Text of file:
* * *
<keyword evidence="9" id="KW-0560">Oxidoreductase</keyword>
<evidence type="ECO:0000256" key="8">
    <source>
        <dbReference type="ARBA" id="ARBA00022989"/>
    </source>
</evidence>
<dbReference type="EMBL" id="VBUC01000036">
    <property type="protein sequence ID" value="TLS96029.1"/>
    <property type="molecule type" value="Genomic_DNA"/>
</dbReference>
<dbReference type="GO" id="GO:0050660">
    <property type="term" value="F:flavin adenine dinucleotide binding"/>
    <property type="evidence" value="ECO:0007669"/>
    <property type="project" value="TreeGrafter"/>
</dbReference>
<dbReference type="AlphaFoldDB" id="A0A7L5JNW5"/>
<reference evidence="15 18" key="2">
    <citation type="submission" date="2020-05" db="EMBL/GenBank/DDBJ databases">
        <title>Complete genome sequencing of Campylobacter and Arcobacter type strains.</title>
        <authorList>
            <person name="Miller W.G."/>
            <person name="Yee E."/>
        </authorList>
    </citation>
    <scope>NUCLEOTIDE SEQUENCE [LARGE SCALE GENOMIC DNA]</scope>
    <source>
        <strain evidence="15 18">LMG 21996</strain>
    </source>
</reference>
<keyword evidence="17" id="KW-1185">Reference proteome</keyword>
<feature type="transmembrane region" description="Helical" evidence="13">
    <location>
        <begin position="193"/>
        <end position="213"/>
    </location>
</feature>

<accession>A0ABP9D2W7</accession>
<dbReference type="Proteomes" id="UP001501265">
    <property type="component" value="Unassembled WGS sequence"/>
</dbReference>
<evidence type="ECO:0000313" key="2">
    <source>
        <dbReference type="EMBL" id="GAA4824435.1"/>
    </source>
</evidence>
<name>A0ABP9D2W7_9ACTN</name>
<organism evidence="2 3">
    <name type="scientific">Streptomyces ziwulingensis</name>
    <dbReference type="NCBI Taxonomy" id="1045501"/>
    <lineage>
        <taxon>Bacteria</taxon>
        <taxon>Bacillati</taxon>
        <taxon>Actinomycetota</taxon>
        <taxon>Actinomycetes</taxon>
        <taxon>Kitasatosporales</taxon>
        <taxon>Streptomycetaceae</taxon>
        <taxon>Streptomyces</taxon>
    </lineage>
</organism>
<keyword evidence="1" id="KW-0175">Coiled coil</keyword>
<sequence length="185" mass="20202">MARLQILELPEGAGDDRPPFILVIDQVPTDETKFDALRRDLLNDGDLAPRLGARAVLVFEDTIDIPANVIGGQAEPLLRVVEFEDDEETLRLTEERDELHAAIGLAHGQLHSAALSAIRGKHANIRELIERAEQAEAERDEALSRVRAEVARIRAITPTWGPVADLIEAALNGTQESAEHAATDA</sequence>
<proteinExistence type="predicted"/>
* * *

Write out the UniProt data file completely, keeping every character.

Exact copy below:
<keyword evidence="9" id="KW-0560">Oxidoreductase</keyword>
<evidence type="ECO:0000256" key="8">
    <source>
        <dbReference type="ARBA" id="ARBA00022989"/>
    </source>
</evidence>
<dbReference type="EMBL" id="VBUC01000036">
    <property type="protein sequence ID" value="TLS96029.1"/>
    <property type="molecule type" value="Genomic_DNA"/>
</dbReference>
<dbReference type="GO" id="GO:0050660">
    <property type="term" value="F:flavin adenine dinucleotide binding"/>
    <property type="evidence" value="ECO:0007669"/>
    <property type="project" value="TreeGrafter"/>
</dbReference>
<dbReference type="AlphaFoldDB" id="A0A7L5JNW5"/>
<reference evidence="15 18" key="2">
    <citation type="submission" date="2020-05" db="EMBL/GenBank/DDBJ databases">
        <title>Complete genome sequencing of Campylobacter and Arcobacter type strains.</title>
        <authorList>
            <person name="Miller W.G."/>
            <person name="Yee E."/>
        </authorList>
    </citation>
    <scope>NUCLEOTIDE SEQUENCE [LARGE SCALE GENOMIC DNA]</scope>
    <source>
        <strain evidence="15 18">LMG 21996</strain>
    </source>
</reference>
<keyword evidence="17" id="KW-1185">Reference proteome</keyword>
<feature type="transmembrane region" description="Helical" evidence="13">
    <location>
        <begin position="193"/>
        <end position="213"/>
    </location>
</feature>

<accession>A0ABP9D2W7</accession>
<dbReference type="Proteomes" id="UP001501265">
    <property type="component" value="Unassembled WGS sequence"/>
</dbReference>
<evidence type="ECO:0000313" key="2">
    <source>
        <dbReference type="EMBL" id="GAA4824435.1"/>
    </source>
</evidence>
<name>A0ABP9D2W7_9ACTN</name>
<organism evidence="2 3">
    <name type="scientific">Streptomyces ziwulingensis</name>
    <dbReference type="NCBI Taxonomy" id="1045501"/>
    <lineage>
        <taxon>Bacteria</taxon>
        <taxon>Bacillati</taxon>
        <taxon>Actinomycetota</taxon>
        <taxon>Actinomycetes</taxon>
        <taxon>Kitasatosporales</taxon>
        <taxon>Streptomycetaceae</taxon>
        <taxon>Streptomyces</taxon>
    </lineage>
</organism>
<keyword evidence="1" id="KW-0175">Coiled coil</keyword>
<sequence length="185" mass="20202">MARLQILELPEGAGDDRPPFILVIDQVPTDETKFDALRRDLLNDGDLAPRLGARAVLVFEDTIDIPANVIGGQAEPLLRVVEFEDDEETLRLTEERDELHAAIGLAHGQLHSAALSAIRGKHANIRELIERAEQAEAERDEALSRVRAEVARIRAITPTWGPVADLIEAALNGTQESAEHAATDA</sequence>
<proteinExistence type="predicted"/>